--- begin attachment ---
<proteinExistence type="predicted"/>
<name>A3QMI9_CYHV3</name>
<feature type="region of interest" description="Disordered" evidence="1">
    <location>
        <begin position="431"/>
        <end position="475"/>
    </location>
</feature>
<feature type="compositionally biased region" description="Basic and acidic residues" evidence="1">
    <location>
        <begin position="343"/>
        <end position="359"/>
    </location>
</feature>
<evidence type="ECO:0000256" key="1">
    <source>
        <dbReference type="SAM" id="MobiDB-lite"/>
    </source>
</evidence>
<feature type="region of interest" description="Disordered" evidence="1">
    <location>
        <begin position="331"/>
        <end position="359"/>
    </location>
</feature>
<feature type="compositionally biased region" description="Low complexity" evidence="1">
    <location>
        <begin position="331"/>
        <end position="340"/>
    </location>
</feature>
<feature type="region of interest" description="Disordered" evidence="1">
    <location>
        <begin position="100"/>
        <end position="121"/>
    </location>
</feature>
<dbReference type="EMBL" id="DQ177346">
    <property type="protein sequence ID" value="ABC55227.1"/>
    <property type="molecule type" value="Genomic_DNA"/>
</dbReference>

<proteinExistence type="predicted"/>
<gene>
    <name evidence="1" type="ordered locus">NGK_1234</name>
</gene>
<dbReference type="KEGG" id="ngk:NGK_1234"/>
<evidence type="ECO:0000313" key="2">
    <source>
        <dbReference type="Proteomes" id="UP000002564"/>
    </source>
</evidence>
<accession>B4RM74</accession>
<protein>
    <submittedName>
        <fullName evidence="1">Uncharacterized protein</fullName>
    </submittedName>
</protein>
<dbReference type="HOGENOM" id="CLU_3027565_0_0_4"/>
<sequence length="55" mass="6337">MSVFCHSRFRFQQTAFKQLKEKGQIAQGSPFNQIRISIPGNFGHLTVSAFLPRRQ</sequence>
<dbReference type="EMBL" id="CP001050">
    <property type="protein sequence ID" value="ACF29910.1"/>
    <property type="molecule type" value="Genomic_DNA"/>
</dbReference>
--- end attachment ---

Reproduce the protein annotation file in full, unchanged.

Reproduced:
<proteinExistence type="predicted"/>
<name>A3QMI9_CYHV3</name>
<feature type="region of interest" description="Disordered" evidence="1">
    <location>
        <begin position="431"/>
        <end position="475"/>
    </location>
</feature>
<feature type="compositionally biased region" description="Basic and acidic residues" evidence="1">
    <location>
        <begin position="343"/>
        <end position="359"/>
    </location>
</feature>
<evidence type="ECO:0000256" key="1">
    <source>
        <dbReference type="SAM" id="MobiDB-lite"/>
    </source>
</evidence>
<feature type="region of interest" description="Disordered" evidence="1">
    <location>
        <begin position="331"/>
        <end position="359"/>
    </location>
</feature>
<feature type="compositionally biased region" description="Low complexity" evidence="1">
    <location>
        <begin position="331"/>
        <end position="340"/>
    </location>
</feature>
<feature type="region of interest" description="Disordered" evidence="1">
    <location>
        <begin position="100"/>
        <end position="121"/>
    </location>
</feature>
<dbReference type="EMBL" id="DQ177346">
    <property type="protein sequence ID" value="ABC55227.1"/>
    <property type="molecule type" value="Genomic_DNA"/>
</dbReference>

<proteinExistence type="predicted"/>
<gene>
    <name evidence="1" type="ordered locus">NGK_1234</name>
</gene>
<dbReference type="KEGG" id="ngk:NGK_1234"/>
<evidence type="ECO:0000313" key="2">
    <source>
        <dbReference type="Proteomes" id="UP000002564"/>
    </source>
</evidence>
<accession>B4RM74</accession>
<protein>
    <submittedName>
        <fullName evidence="1">Uncharacterized protein</fullName>
    </submittedName>
</protein>
<dbReference type="HOGENOM" id="CLU_3027565_0_0_4"/>
<sequence length="55" mass="6337">MSVFCHSRFRFQQTAFKQLKEKGQIAQGSPFNQIRISIPGNFGHLTVSAFLPRRQ</sequence>
<dbReference type="EMBL" id="CP001050">
    <property type="protein sequence ID" value="ACF29910.1"/>
    <property type="molecule type" value="Genomic_DNA"/>
</dbReference>